Karsting around for bones: Aborigines and karst caves in southeastern Australia

12th January 2014

Andy Spate

Introduction*

Curiously, very little can be gleaned from these sources [the ethnohistoric literature] pertaining to man’s use of Australian caves. It would seem that caves figure very rarely in the day-to-day life of the average hunter-gatherer. We are left, then, with a paradox: the type of site most sought after by the archaeologist was probably of least importance to the people who, sporadically, occupied it. (Bowdler 1975:219)
 
However that may be, the present day natives can give no coherent account of the origin or of the use of the cave and other paintings scattered throughout the Kimberley and Central areas. (Daisy Bates in White 1985)

Although ‘conventional’ wisdom has it that the Australian Aborigine was frightened by, and avoided caves, there are many examples of the use of karst caves. Most of the examples are of use in the entrance or twilight zones but there are occasions where evidence of use extends well into the dark zone. The best examples of this penetration into the dark zone are in the caves of the Nullarbor Plain where artistic activities, flint mining and perhaps pure exploration took place half a kilometre or more from the entrance—well into the dark zone. There are a number of examples in the eastern highlands of deliberate or accidental forays into the dark zone.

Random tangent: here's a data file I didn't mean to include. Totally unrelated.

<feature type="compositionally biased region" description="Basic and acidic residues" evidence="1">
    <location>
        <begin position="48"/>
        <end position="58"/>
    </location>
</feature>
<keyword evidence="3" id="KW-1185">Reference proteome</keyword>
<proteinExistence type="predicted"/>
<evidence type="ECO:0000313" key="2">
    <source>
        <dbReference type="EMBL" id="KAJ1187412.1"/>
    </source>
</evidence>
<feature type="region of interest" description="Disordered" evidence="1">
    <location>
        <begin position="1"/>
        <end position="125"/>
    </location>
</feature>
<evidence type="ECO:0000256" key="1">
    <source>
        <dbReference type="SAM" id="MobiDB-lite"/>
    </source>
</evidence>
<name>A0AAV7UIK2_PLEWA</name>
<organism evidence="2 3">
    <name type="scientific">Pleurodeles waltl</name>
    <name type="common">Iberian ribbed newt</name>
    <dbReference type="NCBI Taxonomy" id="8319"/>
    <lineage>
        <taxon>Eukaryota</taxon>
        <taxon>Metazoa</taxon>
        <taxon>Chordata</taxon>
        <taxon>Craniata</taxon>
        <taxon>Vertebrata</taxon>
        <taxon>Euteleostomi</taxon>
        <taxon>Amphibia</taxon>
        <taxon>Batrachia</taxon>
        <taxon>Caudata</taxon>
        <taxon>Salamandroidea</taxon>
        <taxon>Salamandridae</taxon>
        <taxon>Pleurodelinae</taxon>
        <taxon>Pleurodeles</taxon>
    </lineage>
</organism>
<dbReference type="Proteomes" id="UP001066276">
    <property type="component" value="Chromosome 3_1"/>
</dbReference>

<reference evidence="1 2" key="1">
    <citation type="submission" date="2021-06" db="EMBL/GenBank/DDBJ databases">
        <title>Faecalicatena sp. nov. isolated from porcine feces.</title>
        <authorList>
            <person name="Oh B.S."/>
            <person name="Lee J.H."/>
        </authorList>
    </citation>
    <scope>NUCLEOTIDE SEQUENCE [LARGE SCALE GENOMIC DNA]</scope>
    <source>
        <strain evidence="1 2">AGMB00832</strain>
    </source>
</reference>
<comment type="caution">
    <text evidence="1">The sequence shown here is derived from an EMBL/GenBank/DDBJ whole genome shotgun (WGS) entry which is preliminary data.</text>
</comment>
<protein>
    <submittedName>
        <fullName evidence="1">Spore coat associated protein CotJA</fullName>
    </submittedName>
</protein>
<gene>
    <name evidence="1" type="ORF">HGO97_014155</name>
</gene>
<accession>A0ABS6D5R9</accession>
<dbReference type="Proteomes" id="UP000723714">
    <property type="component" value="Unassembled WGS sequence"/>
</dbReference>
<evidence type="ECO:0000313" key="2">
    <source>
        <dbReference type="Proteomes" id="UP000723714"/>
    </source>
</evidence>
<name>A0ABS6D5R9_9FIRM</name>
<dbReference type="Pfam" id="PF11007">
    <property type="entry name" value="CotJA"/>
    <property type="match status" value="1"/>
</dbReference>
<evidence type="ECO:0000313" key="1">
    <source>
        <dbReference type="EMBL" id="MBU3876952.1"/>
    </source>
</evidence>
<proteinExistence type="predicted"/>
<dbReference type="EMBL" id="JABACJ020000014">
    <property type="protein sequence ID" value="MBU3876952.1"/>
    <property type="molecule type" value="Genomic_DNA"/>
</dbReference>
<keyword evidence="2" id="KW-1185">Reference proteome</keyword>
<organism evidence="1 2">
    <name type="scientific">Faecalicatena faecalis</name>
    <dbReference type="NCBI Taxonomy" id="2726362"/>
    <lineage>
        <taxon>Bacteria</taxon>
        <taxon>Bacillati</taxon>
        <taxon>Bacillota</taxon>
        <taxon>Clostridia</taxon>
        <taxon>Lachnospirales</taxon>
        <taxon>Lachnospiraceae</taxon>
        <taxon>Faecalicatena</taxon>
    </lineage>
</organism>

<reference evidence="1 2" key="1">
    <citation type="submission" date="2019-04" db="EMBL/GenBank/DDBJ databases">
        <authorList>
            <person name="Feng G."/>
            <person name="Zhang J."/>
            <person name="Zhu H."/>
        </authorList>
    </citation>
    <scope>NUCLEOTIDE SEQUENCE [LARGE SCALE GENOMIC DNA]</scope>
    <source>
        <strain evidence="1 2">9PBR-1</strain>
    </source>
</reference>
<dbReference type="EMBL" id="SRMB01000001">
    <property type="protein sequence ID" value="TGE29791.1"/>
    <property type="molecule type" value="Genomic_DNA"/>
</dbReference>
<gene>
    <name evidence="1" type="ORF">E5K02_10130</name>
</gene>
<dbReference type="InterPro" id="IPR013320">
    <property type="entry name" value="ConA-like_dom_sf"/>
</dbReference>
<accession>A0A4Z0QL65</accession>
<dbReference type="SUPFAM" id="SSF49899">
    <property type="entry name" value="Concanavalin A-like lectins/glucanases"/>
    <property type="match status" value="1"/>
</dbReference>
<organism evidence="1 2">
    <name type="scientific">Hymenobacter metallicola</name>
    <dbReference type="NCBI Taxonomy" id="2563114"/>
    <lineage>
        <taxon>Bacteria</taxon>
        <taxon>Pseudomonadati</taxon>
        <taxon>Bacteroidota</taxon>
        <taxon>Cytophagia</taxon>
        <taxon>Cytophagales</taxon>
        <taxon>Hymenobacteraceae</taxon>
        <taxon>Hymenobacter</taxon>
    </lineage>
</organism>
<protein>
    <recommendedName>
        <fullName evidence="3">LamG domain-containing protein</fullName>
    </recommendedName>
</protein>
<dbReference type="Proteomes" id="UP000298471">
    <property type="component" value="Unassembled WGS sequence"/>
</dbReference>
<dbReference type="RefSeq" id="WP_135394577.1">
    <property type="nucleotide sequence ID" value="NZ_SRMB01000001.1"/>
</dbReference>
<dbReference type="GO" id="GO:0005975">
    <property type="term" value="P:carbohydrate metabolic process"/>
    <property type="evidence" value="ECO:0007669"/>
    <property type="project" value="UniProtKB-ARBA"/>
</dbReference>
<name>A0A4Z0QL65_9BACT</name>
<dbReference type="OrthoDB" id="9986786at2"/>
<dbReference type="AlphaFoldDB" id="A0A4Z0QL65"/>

*Note that an abstract was not included with this paper, and so the introductory paragraph has been included here instead of the abstract.

Spate, A.
Karsting around for bones: Aborigines and karst caves in southeastern Australia
December 1997
45
35–44
Article
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